Rebecca E. Gwilt, Esq. is Co-Founder and Partner at Nixon Gwilt Law. She provides legal, regulatory, and business guidance to health care clients, focused primarily on public and private healthcare reforms (e.g., ACA, HITECH, MACRA, bundling/accountable care), digital healthcare (including mHealth and telemedicine), integrated care, value-based care, fraud and abuse (Stark, Anti-kickback, False Claims, and CMP), and healthcare privacy/security (HIPAA, FERPA, Part 2, GDPR). She also provides corporate and transactional services to healthcare clients, including business formation and dissolution, corporate contracting, licensing, compliance, mergers and acquisitions, and reimbursement. She has a particular interest in serving growing digital healthcare/healthcare technology businesses and clients in the regulated medical cannabis industry.
After graduating from the top-ranked Health Care Law program at the University of Maryland Francis King Carey School of Law, Rebecca served at the Centers for Medicare and Medicaid Services (CMS), where she worked with CMS leadership and the President’s domestic policy counsel to develop Affordable Care Act (ACA) policy, guidance, regulations and technology contracts. Since that time, she has advised hundreds of healthcare industry entrepreneurs and innovators. Her expertise includes deep knowledge of healthcare laws and regulations affecting various stakeholder groups, including large and small employers, healthcare providers, payors, and healthcare software and services vendors. She brings to her clients a functional knowledge of health care policy, regulatory compliance, and law, and is a thought leader regarding the future of public and private health reforms.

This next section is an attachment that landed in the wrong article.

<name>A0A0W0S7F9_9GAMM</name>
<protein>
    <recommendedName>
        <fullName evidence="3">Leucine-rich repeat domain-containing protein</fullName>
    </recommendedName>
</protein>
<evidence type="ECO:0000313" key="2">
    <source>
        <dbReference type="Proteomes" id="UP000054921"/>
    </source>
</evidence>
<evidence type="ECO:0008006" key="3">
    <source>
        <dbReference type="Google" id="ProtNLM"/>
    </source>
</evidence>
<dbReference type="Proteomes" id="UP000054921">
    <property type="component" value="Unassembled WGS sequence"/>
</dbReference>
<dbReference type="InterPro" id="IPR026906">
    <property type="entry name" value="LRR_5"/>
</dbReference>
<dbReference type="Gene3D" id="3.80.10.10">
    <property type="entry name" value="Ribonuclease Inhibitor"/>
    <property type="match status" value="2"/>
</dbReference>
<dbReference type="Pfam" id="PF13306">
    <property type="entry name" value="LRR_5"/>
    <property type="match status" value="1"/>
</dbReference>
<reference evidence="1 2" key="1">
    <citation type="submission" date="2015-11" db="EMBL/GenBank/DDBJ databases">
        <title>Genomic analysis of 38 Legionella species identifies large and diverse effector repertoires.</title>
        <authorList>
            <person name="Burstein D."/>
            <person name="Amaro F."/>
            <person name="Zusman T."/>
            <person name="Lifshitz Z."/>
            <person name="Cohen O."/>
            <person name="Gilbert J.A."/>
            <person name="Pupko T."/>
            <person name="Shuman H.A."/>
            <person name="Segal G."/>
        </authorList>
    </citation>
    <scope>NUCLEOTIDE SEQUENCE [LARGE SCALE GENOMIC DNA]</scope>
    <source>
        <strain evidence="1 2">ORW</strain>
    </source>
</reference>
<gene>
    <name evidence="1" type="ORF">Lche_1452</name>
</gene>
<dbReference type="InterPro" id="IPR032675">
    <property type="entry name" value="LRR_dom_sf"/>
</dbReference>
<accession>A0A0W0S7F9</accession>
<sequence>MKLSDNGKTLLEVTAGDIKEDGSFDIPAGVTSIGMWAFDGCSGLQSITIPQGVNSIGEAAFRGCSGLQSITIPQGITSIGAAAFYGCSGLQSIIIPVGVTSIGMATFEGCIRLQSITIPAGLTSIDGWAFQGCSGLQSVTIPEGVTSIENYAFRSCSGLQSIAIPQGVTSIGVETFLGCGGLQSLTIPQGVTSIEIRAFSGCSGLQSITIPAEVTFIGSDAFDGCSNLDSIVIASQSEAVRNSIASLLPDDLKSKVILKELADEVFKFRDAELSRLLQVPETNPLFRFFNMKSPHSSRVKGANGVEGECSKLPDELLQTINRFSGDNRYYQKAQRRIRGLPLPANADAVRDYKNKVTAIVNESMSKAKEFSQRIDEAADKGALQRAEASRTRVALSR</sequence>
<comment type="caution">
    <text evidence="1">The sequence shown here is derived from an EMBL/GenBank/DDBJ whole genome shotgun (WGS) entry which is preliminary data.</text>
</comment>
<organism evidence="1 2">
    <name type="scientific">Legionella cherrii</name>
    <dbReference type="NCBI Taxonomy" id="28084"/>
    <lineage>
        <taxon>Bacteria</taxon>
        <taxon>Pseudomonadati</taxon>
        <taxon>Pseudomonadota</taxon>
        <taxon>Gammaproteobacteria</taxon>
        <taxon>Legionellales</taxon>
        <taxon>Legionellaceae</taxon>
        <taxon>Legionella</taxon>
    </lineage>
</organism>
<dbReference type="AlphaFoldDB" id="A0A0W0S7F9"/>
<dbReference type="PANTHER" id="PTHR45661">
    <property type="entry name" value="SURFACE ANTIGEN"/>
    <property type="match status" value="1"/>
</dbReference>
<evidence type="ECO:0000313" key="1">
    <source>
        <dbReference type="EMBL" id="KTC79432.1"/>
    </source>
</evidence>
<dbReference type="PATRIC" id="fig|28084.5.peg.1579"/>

Rebecca was appointed by the Governor of Virginia to serve on the Board of Medical Assistance Services, which oversees the Commonwealth’s Medicaid program. She is a member of The American Bar Association, the Virginia Bar Association, and the American Health Lawyers Association. She is also co-founder of the Virginia Cannabis Industry Association. She lives with her husband and three sons in Richmond, VA.
“Post-acute facilities should consider creative arrangements that align incentives with vendors—things like value-based payments and shared savings are not just for ACOs anymore. The new federal AKS safe harbors allow for much more creative pricing among providers and technology vendors,” Gwilt notes.6 May 2021
“There are a lot of exciting innovations out there, but ultimately you should be thinking about tech as an investment that pays dividends, financial or otherwise,” says Gwilt.6 May 2021
"Al tools can range broadly in price. If this technology can keep your patients from being readmitted to the hospital, then there are real financial gains to be had. However, if that’s not your pain point, a technology to help reduce readmissions might not be of value. Maybe what you’re really worried about is fall risk. There are app-based solutions that use AI to predict fall risk to help you direct your attention to the most at-risk patients. Your money might be better spent there,” she explains. “I encourage my clients not to fall into the “bright, shiny object” trap.”6 May 2021